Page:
Many thanks to Anonymous for linking to this paper comparing what is known about health effects from wildfire compared to prescribed fire smoke. I think it’s interesting how this recently became popular to study; it illustrates that absence of evidence was not evidence of absence. It was just a function of who is holding the science flashlight and funding. This study was funded by the American Lung Association. It also points to programs of interest to those who breath wildfire and prescribed fire smoke, which can be many of us as the summer sets in. It also makes us, of course, even more concerned about wildland firefighters’ exposure.
Here’s the prescribed fire part of the summary.
Page 6 | Summary
Prescribed fires are implemented under planned, predictable circumstances where additional measures can be taken to minimize exposures. While there are existing regulations, guidelines and long–term land management practices in place that aim to minimize the smoke impacts from prescribed fire, expanded prescribed fire activities should be coupled with additional policies and best practices to mitigate potential harmful smoke exposure. Effective prescribed fire policies and best practices should include consideration of: fuel type and loadings; ambient air quality levels; potential for air quality standard exceedances; proximity to residential communities and vulnerable populations; the availability of advanced warning and notification systems; more comprehensive air monitoring efforts; and forecasting tools for use in fire management planning. Additionally, future policies should encourage strategies to further mitigate potentially harmful impacts from prescribed fire smoke, such as: (1) improved prescribed fire management planning by conducting more air quality monitoring during burn activities and expanding prescribed fire reporting and public notification; (2) utilization and/or further development of tools to forecast potential prescribed fire impacts; and (3) implementation of interventions and other mitigation efforts that reduce exposures, such as portable air cleaners and residential heating, ventilation, and air conditioning (HVAC) systems, among others.
Further research is needed to evaluate comparative risks of prescribed fire smoke and wildfire. Research focused on the comparative health risks of prescribed fire and wildfire is currently very limited. Future research on the air quality and health impacts of biomass smoke should include an assessment of the health impacts from prescribed fire smoke.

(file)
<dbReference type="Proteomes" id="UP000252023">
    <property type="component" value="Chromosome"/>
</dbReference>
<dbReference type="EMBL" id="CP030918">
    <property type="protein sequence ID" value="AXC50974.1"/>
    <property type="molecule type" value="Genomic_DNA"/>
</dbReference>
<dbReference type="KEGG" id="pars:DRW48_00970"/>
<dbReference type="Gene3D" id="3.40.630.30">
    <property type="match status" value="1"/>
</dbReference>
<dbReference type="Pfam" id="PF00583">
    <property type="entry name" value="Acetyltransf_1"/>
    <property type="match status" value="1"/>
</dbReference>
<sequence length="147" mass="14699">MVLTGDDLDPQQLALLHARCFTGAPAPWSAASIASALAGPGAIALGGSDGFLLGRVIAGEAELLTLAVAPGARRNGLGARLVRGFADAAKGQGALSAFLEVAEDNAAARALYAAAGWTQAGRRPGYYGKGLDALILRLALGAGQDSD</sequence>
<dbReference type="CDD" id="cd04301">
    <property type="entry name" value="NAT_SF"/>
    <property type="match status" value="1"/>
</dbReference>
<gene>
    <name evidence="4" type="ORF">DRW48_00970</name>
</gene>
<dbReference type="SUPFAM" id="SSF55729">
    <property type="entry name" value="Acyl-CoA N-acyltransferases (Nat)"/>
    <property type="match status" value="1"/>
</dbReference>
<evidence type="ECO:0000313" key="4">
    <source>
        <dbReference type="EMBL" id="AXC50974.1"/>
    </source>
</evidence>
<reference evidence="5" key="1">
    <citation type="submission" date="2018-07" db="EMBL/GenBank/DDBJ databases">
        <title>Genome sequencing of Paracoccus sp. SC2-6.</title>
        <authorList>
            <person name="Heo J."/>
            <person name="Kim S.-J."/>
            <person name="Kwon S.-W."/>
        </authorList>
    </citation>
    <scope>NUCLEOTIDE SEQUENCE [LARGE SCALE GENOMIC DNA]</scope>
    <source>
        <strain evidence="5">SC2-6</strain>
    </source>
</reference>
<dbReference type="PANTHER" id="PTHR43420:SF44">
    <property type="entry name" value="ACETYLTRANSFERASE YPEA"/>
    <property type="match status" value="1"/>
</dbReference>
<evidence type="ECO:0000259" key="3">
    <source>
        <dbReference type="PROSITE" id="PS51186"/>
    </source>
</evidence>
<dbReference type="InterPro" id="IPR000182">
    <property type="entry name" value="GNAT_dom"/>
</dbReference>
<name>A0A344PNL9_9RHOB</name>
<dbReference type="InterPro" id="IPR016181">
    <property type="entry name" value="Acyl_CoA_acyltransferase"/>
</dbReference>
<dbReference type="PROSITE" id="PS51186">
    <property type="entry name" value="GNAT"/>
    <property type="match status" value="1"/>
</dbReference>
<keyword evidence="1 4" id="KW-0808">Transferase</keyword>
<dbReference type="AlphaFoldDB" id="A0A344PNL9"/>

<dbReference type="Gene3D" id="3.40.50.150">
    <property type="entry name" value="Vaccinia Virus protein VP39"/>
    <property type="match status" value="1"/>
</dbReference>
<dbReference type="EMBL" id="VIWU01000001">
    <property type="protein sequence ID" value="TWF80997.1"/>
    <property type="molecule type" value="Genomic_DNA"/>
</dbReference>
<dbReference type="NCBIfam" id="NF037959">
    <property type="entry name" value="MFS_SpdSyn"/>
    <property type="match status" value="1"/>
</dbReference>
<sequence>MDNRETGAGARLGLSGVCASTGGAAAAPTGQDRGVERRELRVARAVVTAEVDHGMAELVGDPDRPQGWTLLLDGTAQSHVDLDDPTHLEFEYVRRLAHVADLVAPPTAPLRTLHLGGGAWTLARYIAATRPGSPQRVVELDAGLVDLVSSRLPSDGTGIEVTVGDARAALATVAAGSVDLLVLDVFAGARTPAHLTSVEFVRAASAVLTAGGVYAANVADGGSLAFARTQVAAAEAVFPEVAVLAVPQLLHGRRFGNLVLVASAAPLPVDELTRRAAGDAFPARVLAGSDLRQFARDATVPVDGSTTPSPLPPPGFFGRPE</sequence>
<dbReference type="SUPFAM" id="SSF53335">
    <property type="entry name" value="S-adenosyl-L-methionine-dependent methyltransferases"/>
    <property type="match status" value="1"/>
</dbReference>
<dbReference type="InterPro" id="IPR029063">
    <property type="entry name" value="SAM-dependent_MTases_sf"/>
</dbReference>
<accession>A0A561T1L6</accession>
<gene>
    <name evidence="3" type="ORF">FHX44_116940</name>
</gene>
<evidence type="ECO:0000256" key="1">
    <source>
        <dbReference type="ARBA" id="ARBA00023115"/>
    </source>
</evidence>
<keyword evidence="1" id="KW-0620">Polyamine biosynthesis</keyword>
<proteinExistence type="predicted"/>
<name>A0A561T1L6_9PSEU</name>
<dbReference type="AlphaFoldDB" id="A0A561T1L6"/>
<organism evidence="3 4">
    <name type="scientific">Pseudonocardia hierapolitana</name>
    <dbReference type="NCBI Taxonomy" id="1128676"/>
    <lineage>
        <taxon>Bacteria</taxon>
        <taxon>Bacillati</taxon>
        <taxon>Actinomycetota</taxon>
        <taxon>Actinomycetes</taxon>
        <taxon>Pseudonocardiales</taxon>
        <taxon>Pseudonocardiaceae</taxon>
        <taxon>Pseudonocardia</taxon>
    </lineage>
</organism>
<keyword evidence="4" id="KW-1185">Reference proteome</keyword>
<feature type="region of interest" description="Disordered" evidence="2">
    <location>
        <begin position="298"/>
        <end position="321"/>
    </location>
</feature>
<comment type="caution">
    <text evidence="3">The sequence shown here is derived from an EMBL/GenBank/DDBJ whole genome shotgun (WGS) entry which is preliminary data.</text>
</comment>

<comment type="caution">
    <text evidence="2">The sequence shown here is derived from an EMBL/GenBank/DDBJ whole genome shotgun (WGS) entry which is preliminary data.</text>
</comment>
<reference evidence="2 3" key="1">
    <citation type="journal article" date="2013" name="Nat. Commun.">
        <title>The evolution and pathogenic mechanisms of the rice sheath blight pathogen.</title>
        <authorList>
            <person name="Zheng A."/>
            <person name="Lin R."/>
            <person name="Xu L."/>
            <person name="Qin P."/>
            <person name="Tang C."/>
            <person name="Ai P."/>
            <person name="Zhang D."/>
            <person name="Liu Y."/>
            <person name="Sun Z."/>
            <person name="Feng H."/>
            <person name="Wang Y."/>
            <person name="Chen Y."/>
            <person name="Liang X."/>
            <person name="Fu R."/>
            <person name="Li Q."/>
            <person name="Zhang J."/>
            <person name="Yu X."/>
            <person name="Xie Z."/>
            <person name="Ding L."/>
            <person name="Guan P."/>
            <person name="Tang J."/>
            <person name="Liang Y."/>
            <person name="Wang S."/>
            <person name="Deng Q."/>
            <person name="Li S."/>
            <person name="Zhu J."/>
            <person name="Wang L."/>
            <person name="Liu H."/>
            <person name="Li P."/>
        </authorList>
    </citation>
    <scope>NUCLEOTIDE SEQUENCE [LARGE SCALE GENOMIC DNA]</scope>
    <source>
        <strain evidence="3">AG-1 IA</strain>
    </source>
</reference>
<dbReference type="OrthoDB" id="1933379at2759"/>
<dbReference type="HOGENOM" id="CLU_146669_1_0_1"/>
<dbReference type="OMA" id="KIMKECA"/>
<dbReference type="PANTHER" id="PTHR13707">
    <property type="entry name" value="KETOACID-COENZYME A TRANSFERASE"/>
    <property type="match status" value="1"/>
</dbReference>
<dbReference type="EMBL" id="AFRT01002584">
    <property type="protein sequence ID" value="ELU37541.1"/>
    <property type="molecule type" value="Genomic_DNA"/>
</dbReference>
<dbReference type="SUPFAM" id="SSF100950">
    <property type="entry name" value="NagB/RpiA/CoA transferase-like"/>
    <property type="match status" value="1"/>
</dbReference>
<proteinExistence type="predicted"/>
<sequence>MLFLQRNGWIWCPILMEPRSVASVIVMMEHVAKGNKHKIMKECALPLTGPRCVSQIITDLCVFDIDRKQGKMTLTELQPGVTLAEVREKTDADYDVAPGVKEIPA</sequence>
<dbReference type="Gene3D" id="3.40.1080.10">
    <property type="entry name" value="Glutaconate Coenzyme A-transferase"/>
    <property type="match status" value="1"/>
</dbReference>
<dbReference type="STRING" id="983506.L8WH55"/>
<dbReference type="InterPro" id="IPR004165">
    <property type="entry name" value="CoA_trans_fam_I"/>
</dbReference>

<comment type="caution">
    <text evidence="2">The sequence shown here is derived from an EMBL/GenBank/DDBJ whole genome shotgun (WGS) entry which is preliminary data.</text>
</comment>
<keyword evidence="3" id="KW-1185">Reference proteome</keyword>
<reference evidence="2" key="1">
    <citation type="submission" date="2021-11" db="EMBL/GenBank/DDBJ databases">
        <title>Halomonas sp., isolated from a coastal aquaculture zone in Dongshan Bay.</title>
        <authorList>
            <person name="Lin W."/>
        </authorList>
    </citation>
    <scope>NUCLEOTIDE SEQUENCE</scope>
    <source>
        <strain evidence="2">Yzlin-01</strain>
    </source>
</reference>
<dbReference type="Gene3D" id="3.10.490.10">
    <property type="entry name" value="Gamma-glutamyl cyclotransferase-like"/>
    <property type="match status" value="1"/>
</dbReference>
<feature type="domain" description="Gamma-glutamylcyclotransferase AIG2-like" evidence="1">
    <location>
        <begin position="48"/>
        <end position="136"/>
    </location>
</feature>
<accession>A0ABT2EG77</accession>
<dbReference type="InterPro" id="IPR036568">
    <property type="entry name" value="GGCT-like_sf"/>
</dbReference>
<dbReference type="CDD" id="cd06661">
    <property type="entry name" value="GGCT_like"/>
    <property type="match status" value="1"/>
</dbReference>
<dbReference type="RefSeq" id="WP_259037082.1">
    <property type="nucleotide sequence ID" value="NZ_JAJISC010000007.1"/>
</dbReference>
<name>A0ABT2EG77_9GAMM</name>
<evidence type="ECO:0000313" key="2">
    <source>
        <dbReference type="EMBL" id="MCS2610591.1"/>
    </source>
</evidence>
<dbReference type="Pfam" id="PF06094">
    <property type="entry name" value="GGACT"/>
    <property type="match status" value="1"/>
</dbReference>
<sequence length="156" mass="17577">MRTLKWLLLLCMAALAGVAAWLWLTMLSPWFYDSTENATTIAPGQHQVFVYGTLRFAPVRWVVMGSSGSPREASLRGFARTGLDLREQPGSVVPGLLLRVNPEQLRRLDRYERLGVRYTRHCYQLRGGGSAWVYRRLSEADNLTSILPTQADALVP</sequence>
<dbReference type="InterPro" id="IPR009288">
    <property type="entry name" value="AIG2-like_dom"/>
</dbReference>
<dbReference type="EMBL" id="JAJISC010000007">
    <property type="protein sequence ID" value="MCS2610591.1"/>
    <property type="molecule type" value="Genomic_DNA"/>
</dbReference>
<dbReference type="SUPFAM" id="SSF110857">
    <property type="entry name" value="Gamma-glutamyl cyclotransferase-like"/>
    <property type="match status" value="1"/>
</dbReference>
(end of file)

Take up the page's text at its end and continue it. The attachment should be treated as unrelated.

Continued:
The below is about “Smoke-Ready Communities” an EPA program:
The “Smoke–Ready Community” framework also provides a comprehensive approach to prepare communities for wildfire and ultimately reduce harms to public health and safety. As defined by the U.S. EPA, a Smoke–Ready Community is a community: (1) with public buildings equipped with filtration for fire smoke; (2) whose residents understand the health risks associated with smoke exposure and can readily access tools to protect their health; and (3) with available resources aimed to help those most vulnerable to smoke exposures (McGown, 2020; U.S. EPA, 2018).
Additionally, the U.S. EPA provides a “Smoke–Ready Toolbox” to prepare fire–prone communities for wildfire smoke events (U.S. EPA, 2018). This toolbox provides information, trainings and measures the public can use to understand and reduce potential health risks and reduce health impacts before, during, and after a wildfire event occurs (U.S. EPA, 2018). These include resources such as: online training for health care providers to better understand how wildfire smoke can impact their patients’ health; health and wildfire preparedness fact sheets, which provide information on how to reduce your smoke exposure, how to protect your
children, pets, and/or large animals from smoke and ash exposure, and indoor air filtration options, among others; information related to public notification systems and the best ways to stay informed during a wildfire event; and recommended supplies to take with you in the event of an evacuation (among others) (U.S. EPA, 2018). Measures identified within this toolbox can also be applied to help mitigate the impacts from prescribed fire events as well, and have been implemented in communities across the U.S., including in California, Oregon, and Washington (McGown, 2020; Troisi, 2021).
The below is only part of the table in the report..